Taranaki Offenders Get Road Safety Message

Press Release – Department Of Corrections

Whanganui/Taranaki Community Corrections partnered with emergency services, road safety agencies and a funeral director to deliver an innovative road safety programme to 60 community-based offenders at Bell Block in New Plymouth on Saturday 21 June.For Immediate Release Tuesday 24 June 2014

Taranaki Offenders Get Road Safety Message

Whanganui/Taranaki Community Corrections partnered with emergency services, road safety agencies and a funeral director to deliver an innovative road safety programme to 60 community-based offenders at Bell Block in New Plymouth on Saturday 21 June.

The offenders, from New Plymouth and Hawera, attended as part of their community-based sentence or order, under the Work and Living Skills programme.

Many of those who attended are serving or have served a sentence for driving offences.

Coralea Easther, Corrections’ District Manager, says “The programme aims to educate people in relation to risk-taking and road safety. If they understand risk, they will appreciate the consequences their actions may have. It also aims to empower them to make the right decisions in the future.”

Offenders took part in the following activities:

• experiencing a seatbelt simulator stopping suddenly

• seeing how to extinguish a kitchen fire from NZ Fire Service – and why it’s not a good idea to drink and fry

• navigating an obstacle course while wearing Fatal Vision goggles that simulate being under the influence of alcohol or drugs

• hearing from Eagars Funeral Service about their involvement following a fatal car crash

• learning from Police about taking risks and legally/illegally modifying cars

• climbing an eight metre high rock wall that uses skills related to safe driving: peer pressure, thinking ahead, concentrating and using restraints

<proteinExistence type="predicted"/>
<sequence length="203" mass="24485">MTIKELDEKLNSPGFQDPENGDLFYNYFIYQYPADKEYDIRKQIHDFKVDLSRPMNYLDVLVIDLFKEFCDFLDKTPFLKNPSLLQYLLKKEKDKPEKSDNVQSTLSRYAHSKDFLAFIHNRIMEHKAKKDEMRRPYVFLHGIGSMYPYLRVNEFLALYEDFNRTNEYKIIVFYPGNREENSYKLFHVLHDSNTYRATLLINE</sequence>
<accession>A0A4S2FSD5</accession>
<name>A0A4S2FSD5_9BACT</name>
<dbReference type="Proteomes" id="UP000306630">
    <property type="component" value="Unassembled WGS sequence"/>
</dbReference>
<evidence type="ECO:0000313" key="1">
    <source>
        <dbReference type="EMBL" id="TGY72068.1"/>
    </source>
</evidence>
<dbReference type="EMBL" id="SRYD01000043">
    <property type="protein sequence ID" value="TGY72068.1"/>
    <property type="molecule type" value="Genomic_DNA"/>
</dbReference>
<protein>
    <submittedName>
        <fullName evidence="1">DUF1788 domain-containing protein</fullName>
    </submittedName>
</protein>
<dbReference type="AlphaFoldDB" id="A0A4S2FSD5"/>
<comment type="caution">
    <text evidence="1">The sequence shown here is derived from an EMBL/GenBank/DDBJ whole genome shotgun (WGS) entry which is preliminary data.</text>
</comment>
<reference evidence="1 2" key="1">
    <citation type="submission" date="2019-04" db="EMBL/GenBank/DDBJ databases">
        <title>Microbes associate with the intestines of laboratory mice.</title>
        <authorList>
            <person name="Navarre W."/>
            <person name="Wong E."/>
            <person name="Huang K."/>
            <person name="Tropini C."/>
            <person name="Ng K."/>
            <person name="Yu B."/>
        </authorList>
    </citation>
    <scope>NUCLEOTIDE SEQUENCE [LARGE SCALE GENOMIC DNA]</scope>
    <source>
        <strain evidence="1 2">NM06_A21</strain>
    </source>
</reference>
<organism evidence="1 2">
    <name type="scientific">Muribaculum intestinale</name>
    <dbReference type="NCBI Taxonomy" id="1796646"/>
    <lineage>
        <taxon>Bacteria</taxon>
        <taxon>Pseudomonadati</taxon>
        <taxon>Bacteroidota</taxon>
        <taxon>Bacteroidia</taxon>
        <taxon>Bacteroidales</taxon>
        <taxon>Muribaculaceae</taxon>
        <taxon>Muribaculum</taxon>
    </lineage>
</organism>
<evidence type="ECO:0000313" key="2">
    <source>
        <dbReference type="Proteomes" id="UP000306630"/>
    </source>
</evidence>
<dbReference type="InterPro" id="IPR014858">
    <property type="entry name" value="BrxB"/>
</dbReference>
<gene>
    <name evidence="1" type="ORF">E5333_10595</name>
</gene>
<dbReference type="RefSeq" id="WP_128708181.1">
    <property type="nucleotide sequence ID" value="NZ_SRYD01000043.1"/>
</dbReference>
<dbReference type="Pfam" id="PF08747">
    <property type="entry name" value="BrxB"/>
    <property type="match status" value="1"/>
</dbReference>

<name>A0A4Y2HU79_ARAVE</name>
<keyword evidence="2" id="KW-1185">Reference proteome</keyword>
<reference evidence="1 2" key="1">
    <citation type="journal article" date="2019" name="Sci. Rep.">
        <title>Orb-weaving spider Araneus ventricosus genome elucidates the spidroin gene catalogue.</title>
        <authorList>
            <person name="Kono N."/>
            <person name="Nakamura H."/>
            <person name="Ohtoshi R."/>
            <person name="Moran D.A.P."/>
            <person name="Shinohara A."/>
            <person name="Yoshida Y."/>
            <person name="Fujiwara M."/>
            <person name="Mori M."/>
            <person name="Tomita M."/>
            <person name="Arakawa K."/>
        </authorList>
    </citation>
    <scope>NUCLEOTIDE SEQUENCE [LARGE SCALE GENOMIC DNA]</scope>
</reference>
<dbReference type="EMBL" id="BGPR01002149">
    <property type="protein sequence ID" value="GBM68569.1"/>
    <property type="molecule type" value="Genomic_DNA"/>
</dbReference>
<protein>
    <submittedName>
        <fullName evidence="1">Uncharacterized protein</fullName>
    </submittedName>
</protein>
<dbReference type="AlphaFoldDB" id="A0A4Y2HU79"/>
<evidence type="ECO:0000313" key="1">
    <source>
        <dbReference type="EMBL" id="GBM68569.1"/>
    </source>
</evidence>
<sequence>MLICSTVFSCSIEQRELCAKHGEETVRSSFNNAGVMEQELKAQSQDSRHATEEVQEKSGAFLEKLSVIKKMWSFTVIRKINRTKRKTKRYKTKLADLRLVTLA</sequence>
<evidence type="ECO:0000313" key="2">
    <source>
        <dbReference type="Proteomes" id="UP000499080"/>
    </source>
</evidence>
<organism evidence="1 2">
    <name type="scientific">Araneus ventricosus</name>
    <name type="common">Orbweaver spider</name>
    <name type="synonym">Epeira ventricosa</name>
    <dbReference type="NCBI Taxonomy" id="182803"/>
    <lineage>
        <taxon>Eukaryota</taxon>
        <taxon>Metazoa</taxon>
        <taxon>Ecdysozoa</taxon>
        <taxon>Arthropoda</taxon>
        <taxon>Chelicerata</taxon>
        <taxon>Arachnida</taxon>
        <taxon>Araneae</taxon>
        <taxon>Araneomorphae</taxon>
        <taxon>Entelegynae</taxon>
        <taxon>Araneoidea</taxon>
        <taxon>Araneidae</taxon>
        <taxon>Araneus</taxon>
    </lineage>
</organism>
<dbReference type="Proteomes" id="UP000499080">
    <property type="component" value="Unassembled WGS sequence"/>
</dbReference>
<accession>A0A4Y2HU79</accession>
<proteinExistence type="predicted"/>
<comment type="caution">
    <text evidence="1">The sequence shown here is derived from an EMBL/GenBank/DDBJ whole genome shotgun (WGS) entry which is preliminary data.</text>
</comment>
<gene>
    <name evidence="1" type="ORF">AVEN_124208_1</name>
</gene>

• testing a driveway run over kit

• simulating accident scenes and learning basic first aid to use in emergency situations

• watching Just Another Saturday Night DVD (Jared’s story about becoming a tetraplegic following a high speed car crash that killed his brother and an another passenger)

• seeing the Fire Service perform a rescue from a mock car crash.

Feedback from offenders was positive, with John*, saying “I’ve learned a lot about accidents and the consequences of drinking and driving”. William* said it was “good learning about child restraints”.

“Corrections is committed to reducing re-offending by 25% by 2017. By getting offenders to participate in programmes such as this, it’s encouraging them to weigh up risks and make sensible decisions that will help them to lead an offence-free life,” Ms Easther said.

The day was organised by Corrections and Roadsafe Taranaki. Agencies and organisations involved were: Police, Fire Service, St John, New Plymouth Injury Safe, Roadsafe Hawke’s Bay, Horizons Regional Council, Eagars Funeral Services, New Plymouth Girls’ High School Students Against Dangerous Driving, RockUp Adventure Activities and Pacific International Hotel Management School.

Corrections manages offenders to hold them to account to comply with their sentences and orders, reduce their likelihood of re-offending, minimise their risk to others, and help them become productive and contributing members of society.

*Not his real name

ENDS

Content Sourced from scoop.co.nz
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